“…I am a part of all that I have met;
Yet all experience is an arch wherethro’
From the age of 16, my favourite poem has been Ulysses by Alfred, Lord Tennyson. What struck me most about the poem is the burning zest for life that the speaker has… his adventurous spirit so restless and irrepressible even in his old age. Having lived a fulfilling life, the speaker reflects on his experience and looks back not with a solemn nostalgia but with a rose-tinted lens of his glorious youth & how he made the most of his days.
This poem resonated so much with me for years and one of my closest friends and I even attempted to learn it all off by heart. Our selection was a highly unconventional one since most of the popular choices in our class were the more tranquil and gentle poems about forbidden gardens, lost/reunited lovers and seasonal changes or death.
Of course, the speaker in the poem is a man… as are most heroes whose noble and brave life stories are preserved in mythology, folklore and other types of art. My friends and I knew that had we lived in the era in which this poem was written, we most certainly would not have been the target audience. Our roles would not have been the adventure-laden ones with the unexplored lands to discover, conquests to pursue and innocents to defend, save. We were a part of the hidden figures in those narratives, patiently and loyally waiting for our spouses to return from these adventures (Mariana). In these narratives, we’d have no ambitions of our own beyond tending to household duties, or as the glorified mothers, wives or prizes. Or even worse, we would be given the roles of the temptress whose sole purpose in the narrative was to blind him with lust & temptation and to derail the hero from his noble cause … another obstacle he was to conquer in order to further glorify him and his heroic achievements.
And so began my plunge into the type-cast of the angry feminist who seemed obsessed with the way womxn were depicted in the media, in literature, film, art. The one place in which we could reconstruct society and reality, to undo – in one gesture – all the chaotic injustices and inequality with which we struggle in the real world, somehow, in those fictional worlds in which dragons and sea monsters could exist, womxn were still trapped in the rigid confines of societal and cultural norms. So it was instant love when Zukiswa Wanner (who is now my favourite South African writer) said jokingly during a talk she gave at my school, “Behind every successful man there’s what? No, a doormat. Because why must you be behind any man?” It was this joke which had her written off by many of my peers because apparently she had found her own “barely funny” joke more amusing than anyone else did, except me of course.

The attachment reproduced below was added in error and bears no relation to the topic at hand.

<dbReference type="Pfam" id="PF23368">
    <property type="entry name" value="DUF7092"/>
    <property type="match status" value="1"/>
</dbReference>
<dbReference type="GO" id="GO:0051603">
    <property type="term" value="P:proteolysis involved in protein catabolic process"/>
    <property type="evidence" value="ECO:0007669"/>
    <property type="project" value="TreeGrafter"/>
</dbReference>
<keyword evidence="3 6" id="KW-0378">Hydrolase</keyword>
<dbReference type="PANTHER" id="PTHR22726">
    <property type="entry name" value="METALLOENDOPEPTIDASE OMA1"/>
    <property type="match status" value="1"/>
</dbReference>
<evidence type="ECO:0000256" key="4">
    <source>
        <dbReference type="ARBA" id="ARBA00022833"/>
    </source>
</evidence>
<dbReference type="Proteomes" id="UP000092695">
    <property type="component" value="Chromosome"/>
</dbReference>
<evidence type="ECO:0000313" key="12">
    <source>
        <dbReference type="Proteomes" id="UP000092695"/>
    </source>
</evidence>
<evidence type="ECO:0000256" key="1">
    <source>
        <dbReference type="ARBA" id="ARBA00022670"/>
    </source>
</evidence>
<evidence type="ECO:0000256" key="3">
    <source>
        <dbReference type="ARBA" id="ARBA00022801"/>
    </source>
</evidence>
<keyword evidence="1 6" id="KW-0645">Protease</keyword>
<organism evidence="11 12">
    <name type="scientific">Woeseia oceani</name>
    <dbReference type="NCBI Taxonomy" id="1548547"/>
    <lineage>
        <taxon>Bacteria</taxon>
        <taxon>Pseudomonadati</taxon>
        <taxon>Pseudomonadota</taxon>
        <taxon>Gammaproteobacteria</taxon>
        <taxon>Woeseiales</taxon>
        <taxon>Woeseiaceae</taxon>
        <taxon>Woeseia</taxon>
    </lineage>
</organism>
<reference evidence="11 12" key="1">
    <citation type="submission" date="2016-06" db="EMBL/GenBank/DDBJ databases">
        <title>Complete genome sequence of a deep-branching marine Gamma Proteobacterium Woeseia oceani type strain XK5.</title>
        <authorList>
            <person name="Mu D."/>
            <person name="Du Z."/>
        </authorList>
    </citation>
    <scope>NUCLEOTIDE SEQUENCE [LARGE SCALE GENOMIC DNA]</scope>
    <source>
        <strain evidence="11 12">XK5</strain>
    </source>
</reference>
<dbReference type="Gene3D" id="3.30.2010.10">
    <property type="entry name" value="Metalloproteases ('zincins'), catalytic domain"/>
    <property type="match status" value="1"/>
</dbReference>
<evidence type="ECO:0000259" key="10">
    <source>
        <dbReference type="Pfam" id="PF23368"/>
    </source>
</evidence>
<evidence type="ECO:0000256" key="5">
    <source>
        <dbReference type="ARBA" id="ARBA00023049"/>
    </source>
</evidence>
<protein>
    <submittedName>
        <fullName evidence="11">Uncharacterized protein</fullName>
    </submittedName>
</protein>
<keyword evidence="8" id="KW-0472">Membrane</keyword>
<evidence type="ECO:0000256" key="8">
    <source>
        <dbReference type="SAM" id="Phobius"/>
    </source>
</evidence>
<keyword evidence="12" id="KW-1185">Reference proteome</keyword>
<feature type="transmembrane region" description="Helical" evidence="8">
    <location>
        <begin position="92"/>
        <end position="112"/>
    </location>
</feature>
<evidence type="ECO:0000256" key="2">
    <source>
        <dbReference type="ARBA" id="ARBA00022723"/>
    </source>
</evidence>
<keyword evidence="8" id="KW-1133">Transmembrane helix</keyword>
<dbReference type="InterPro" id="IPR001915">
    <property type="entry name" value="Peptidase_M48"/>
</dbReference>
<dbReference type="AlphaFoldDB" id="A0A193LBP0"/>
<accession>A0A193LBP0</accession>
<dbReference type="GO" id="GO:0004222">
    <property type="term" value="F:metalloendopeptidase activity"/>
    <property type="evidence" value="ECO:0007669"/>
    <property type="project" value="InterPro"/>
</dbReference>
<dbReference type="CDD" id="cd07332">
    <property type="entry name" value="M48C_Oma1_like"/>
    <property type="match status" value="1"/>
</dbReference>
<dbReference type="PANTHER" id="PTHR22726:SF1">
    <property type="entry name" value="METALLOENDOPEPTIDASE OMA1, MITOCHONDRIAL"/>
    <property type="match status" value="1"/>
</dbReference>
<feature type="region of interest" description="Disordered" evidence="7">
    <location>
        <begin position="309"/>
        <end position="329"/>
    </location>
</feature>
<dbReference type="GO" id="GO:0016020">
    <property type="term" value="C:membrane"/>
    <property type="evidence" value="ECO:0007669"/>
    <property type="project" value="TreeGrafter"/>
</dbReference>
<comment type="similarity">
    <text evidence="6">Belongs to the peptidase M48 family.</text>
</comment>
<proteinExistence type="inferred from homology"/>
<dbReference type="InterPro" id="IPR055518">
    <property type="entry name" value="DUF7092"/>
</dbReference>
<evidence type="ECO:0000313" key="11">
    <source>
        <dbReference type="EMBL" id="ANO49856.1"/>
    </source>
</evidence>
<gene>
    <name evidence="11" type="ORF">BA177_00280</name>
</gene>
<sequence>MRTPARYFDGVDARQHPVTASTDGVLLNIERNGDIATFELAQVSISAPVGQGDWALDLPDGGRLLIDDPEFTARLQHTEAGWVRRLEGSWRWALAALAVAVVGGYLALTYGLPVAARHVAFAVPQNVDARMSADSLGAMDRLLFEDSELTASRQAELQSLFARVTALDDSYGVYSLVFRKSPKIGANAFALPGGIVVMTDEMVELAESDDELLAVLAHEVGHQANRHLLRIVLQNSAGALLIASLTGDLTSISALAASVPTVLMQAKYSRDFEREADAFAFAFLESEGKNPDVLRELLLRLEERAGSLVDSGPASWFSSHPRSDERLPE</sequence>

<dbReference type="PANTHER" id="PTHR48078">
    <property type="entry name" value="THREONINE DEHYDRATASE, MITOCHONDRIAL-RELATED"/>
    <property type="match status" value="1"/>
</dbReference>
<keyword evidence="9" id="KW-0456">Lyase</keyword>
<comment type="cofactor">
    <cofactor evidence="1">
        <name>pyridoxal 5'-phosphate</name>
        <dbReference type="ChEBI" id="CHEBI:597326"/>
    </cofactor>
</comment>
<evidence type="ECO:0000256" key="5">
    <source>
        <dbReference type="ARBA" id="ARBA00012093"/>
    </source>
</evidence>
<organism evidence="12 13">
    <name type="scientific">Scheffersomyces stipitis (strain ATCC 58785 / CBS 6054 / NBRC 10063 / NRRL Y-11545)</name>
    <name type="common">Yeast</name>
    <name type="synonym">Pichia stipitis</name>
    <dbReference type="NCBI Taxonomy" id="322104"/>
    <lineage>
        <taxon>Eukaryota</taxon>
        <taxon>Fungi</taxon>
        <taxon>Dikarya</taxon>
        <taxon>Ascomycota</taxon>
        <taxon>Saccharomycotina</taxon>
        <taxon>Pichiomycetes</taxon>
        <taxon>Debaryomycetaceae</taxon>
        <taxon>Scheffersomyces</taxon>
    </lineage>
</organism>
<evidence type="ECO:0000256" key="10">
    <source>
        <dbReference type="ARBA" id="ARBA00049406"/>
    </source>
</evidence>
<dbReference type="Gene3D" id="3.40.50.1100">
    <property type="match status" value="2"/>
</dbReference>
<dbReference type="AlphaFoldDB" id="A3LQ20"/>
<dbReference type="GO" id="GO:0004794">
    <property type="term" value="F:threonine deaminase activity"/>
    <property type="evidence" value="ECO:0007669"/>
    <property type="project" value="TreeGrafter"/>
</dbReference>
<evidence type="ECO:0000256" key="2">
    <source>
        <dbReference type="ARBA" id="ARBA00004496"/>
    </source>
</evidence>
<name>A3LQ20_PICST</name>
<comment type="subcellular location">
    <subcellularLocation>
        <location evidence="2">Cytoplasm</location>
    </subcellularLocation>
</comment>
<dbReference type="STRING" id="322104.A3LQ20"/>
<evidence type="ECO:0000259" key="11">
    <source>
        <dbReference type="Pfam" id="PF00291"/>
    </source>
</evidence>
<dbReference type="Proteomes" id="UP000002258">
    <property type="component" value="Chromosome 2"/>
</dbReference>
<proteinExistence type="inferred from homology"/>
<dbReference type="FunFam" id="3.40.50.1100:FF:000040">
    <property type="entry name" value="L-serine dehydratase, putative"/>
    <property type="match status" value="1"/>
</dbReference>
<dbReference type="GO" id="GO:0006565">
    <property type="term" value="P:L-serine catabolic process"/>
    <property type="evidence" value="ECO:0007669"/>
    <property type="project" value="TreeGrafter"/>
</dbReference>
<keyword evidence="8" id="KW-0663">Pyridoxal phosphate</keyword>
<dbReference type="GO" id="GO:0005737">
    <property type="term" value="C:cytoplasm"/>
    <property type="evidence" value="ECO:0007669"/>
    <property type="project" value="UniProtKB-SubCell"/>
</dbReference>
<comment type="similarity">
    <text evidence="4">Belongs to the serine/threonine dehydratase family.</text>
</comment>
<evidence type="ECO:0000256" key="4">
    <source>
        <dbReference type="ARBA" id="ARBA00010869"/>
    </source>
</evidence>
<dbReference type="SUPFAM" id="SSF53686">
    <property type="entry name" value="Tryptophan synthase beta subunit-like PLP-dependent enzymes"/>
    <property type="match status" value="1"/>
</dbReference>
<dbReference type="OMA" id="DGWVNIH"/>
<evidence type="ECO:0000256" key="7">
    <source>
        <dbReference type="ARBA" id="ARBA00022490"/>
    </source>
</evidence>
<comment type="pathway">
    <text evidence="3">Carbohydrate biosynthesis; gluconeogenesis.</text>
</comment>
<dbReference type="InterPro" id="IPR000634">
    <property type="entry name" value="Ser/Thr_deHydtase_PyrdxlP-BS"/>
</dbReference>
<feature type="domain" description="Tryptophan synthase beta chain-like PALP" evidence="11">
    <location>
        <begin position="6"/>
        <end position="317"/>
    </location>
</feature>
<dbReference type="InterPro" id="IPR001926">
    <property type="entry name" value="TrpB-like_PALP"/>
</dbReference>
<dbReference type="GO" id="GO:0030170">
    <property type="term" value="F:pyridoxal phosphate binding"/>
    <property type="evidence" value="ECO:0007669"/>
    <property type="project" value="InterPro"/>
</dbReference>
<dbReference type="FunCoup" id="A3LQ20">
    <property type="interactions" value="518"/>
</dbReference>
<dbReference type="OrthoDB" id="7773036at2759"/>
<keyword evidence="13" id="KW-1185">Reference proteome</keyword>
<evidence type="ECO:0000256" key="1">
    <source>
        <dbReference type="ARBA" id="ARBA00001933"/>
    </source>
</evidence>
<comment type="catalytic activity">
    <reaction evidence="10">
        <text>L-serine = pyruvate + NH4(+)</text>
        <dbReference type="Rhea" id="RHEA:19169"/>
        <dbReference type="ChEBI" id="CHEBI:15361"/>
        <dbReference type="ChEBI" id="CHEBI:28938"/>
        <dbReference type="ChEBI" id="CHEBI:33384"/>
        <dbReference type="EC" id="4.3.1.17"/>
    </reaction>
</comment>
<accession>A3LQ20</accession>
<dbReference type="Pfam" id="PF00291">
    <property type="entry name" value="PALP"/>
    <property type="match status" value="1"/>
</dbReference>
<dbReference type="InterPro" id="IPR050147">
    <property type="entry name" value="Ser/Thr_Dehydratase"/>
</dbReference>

That’s when I decided to plan my own adventures, noble causes and conquests for thee future. I made bucket lists of places I wanted to visit, causes I wanted to advocate for, people I wanted to meet etc. Slowly but surely, I challenged myself – taking subjects I heard were difficult, volunteered to go second at hiking and abseiling excursions, took a few kicks to the face in karate classes, started community service initiatives, auditioned for the Dance Company and took ballet class then competitive debating and and and… I was living my best life, seizing every opportunity that came my way.
Years later I’m still glad that I made the choices I did and I’m even more grateful that I had all those opportunities made available to me; which is more than I can say for millions of other young womxn in the world today. Just a few days ago, I read about an illegal abortion doctor who’s wanted by the police for practising female foeticide. In an entire 2017, there are still people who view daughters as burdensome and less worthy of life than boys. So of course the normative narrative of heroes,villains, or anyone whose life has been deemed worthy of recognition and immoral glory would be centred men.
So this was reflective day for me. It was a moment to look around at all the platforms I have around me to not only grow myself but to support other young womxn and to encourage them to create their own narratives placing themselves as worthy heroes and adventurers and record-breakers – perhaps by breaking records or perhaps by simply existing, daring to be in a world that says we’re a subcategory to men. to humanity.
We’re here to be more than disposable eyecandy to James Bond, more than Marvel’s damsels in distress, more than glorified pretty muses to de Vinci or yet another obstacle to Odysseus…
Obaa Boni, an exceptionally notable Ghanaian feminist from whom I draw inspiration quotes in her piece Resolving Existential Angst Through Lemonade: Black Women Are, “I want every Black woman to understand herself not in relation to men or to whites, but in relation only to self existence. Womanhood is not the opposite of manhood. It is not a means to balance the world. Blackness is not the opposite of whiteness, it is not all that whites fail to be” …
I hope we won’t have to carve through the misogynistic mess in literature to find versions ourselves in characters clearly not designed for us and our amusement. But I hope we become those captains of our own ships and authors of our own immortal narratives.
Asaase Yaa Mma (Obaa Boni) blog – https://ghanafeminism.com/